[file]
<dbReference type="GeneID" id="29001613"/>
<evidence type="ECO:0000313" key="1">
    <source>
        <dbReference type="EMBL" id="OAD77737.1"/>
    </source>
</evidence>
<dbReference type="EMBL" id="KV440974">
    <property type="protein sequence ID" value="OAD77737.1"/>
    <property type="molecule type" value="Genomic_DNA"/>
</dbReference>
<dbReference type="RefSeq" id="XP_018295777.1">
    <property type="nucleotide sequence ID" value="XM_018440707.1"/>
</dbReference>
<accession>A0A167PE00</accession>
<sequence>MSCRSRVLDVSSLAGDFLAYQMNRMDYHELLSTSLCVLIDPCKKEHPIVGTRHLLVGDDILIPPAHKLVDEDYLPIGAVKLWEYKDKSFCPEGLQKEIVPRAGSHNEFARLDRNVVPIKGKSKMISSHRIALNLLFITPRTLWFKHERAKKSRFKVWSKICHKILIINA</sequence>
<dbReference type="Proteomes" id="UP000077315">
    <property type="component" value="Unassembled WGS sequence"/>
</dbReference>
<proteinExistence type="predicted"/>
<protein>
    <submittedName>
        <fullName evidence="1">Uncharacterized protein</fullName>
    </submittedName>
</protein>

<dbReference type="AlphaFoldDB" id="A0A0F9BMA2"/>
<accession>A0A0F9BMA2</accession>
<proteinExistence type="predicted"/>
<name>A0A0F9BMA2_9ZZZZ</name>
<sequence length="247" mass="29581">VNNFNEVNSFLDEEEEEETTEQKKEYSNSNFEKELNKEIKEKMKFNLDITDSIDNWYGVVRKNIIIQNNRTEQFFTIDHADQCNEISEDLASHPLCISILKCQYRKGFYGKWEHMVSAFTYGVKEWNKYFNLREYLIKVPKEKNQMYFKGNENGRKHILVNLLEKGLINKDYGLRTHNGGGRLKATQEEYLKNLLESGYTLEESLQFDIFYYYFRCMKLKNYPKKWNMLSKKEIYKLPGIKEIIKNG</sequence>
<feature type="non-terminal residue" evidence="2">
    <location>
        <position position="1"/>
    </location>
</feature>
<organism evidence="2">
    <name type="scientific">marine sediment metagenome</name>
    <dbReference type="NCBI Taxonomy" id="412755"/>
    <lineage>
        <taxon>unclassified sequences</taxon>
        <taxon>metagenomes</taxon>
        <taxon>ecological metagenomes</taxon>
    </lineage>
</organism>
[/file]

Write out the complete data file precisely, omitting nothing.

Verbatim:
<dbReference type="GeneID" id="29001613"/>
<evidence type="ECO:0000313" key="1">
    <source>
        <dbReference type="EMBL" id="OAD77737.1"/>
    </source>
</evidence>
<dbReference type="EMBL" id="KV440974">
    <property type="protein sequence ID" value="OAD77737.1"/>
    <property type="molecule type" value="Genomic_DNA"/>
</dbReference>
<dbReference type="RefSeq" id="XP_018295777.1">
    <property type="nucleotide sequence ID" value="XM_018440707.1"/>
</dbReference>
<accession>A0A167PE00</accession>
<sequence>MSCRSRVLDVSSLAGDFLAYQMNRMDYHELLSTSLCVLIDPCKKEHPIVGTRHLLVGDDILIPPAHKLVDEDYLPIGAVKLWEYKDKSFCPEGLQKEIVPRAGSHNEFARLDRNVVPIKGKSKMISSHRIALNLLFITPRTLWFKHERAKKSRFKVWSKICHKILIINA</sequence>
<dbReference type="Proteomes" id="UP000077315">
    <property type="component" value="Unassembled WGS sequence"/>
</dbReference>
<proteinExistence type="predicted"/>
<protein>
    <submittedName>
        <fullName evidence="1">Uncharacterized protein</fullName>
    </submittedName>
</protein>

<dbReference type="AlphaFoldDB" id="A0A0F9BMA2"/>
<accession>A0A0F9BMA2</accession>
<proteinExistence type="predicted"/>
<name>A0A0F9BMA2_9ZZZZ</name>
<sequence length="247" mass="29581">VNNFNEVNSFLDEEEEEETTEQKKEYSNSNFEKELNKEIKEKMKFNLDITDSIDNWYGVVRKNIIIQNNRTEQFFTIDHADQCNEISEDLASHPLCISILKCQYRKGFYGKWEHMVSAFTYGVKEWNKYFNLREYLIKVPKEKNQMYFKGNENGRKHILVNLLEKGLINKDYGLRTHNGGGRLKATQEEYLKNLLESGYTLEESLQFDIFYYYFRCMKLKNYPKKWNMLSKKEIYKLPGIKEIIKNG</sequence>
<feature type="non-terminal residue" evidence="2">
    <location>
        <position position="1"/>
    </location>
</feature>
<organism evidence="2">
    <name type="scientific">marine sediment metagenome</name>
    <dbReference type="NCBI Taxonomy" id="412755"/>
    <lineage>
        <taxon>unclassified sequences</taxon>
        <taxon>metagenomes</taxon>
        <taxon>ecological metagenomes</taxon>
    </lineage>
</organism>